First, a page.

Criminal legal aid firms are facing problems with cash flow, loss of income and sustainability due to the COVID-19 pandemic
The Law Society of England and Wales is calling for the government to provide greater assistance to criminal legal aid firms.
“'We have made clear since the start of the pandemic that criminal legal aid firms are facing a triple whammy—immediate cash flow problems, short- to medium-term permanent loss of income and the pre-existing crisis of sustainability,” Law Society President Simon Davies said in a statement to the Law Society Gazette. “Unless the government addresses all three, there is a serious risk of widespread market collapse.”
In February, the Law Society had protested the Ministry of Justice’s proposed offer of £50m to the market, calling it “woefully inadequate” at the time. But the pandemic has made conditions considerably worse in comparison.
As a result of lockdowns, the rates of arrests and proceedings moving forward have slowed. The backlog of outstanding cases has skyrocketed, and crime firms have seen profits plummet by up to 80%.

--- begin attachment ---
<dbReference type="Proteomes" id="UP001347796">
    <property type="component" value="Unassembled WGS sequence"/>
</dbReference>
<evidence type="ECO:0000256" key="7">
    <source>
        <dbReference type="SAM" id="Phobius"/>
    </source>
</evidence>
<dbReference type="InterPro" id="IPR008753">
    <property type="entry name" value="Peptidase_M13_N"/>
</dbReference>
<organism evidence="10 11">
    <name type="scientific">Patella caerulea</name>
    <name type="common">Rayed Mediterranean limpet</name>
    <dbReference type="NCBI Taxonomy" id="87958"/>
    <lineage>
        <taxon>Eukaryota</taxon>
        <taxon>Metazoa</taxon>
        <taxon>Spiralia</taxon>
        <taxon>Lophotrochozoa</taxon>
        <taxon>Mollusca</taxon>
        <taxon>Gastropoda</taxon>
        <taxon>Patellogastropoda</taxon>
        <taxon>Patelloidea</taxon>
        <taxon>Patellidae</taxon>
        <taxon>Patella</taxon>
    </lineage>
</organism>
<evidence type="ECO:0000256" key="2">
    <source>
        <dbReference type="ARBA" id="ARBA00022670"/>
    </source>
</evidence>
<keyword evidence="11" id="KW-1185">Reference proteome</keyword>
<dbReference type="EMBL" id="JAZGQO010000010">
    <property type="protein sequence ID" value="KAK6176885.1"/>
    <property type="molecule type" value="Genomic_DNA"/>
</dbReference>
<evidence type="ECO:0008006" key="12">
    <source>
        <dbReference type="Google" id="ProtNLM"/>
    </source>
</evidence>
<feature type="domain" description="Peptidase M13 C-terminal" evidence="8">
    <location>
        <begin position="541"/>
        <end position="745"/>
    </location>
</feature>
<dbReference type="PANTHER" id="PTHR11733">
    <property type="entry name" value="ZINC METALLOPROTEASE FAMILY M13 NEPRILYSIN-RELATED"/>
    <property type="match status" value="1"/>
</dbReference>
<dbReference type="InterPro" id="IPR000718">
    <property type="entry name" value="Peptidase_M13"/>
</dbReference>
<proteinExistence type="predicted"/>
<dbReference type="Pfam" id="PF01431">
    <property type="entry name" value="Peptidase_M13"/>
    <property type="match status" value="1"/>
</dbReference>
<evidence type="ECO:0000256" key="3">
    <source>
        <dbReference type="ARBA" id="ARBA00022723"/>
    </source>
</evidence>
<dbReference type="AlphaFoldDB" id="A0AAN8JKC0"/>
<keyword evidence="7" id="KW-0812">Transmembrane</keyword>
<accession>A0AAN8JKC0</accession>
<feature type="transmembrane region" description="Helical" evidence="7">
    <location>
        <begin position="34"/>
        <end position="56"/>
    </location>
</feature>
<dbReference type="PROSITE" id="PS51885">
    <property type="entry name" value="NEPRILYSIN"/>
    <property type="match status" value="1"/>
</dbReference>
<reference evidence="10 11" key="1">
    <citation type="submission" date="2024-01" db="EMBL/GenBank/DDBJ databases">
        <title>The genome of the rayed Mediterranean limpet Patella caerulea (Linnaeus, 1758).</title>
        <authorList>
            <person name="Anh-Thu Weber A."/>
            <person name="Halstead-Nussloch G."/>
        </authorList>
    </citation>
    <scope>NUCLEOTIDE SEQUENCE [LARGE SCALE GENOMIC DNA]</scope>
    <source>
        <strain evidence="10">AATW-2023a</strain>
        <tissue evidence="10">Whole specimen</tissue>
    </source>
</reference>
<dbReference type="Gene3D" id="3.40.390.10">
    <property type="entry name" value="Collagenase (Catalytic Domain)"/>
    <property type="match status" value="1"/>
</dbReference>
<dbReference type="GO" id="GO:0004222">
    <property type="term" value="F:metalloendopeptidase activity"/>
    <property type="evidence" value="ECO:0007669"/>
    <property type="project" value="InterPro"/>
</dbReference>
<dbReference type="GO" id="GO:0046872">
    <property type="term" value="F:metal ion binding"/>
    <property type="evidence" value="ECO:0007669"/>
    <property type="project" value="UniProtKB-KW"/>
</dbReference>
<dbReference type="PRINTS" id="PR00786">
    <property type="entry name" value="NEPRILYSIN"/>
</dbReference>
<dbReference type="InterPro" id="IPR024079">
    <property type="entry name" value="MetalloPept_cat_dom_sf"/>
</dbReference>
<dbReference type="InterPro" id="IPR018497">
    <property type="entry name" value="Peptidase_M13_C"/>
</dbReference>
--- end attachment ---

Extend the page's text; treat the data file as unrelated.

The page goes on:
“The delay in implementing the proposals has meant the need for interim relief has now become more urgent than ever. In particular, if firms are now going to have to go significantly further into debt in order to survive the current crisis, they need some assurance that they will have a means of repaying this debt when we emerge from it,” the society said.
With courts beginning to reopen and workloads increasing, criminal solicitors now face the issue of bringing back furloughed staff at a time when funds are low. In addition, they must still repay government loans; these expenses could cripple them in the near future.
“Some firms tell us that in fact they see themselves heading into difficulties much further down the line. Where a firm has just been paid for a large case undertaken prior to the pandemic they may have sufficient funds to see them through until 2021. However, it is at that stage that they will start to have problems,” the society said.
Even before COVID-19, the number of criminal legal aid firms has been dropping in recent years—from 1,861 in 2010 down to the current figure of 1,147. The Law Society sees more closures on the horizon.
Thus, the society has recommended that the government overturn the 8.75% cut to criminal legal aid fees implemented in 2014.
“The society again submits that there is no logical reason for 100% of the cracked trial fee to be paid to the advocate in a case, and not the litigator,” the Law Society said. “There should be a fee uplift for youth court work and dealing with vulnerable clients as solicitors require additional time for this work. Payments on account should be allowed for approved disbursements in appeals and review cases.”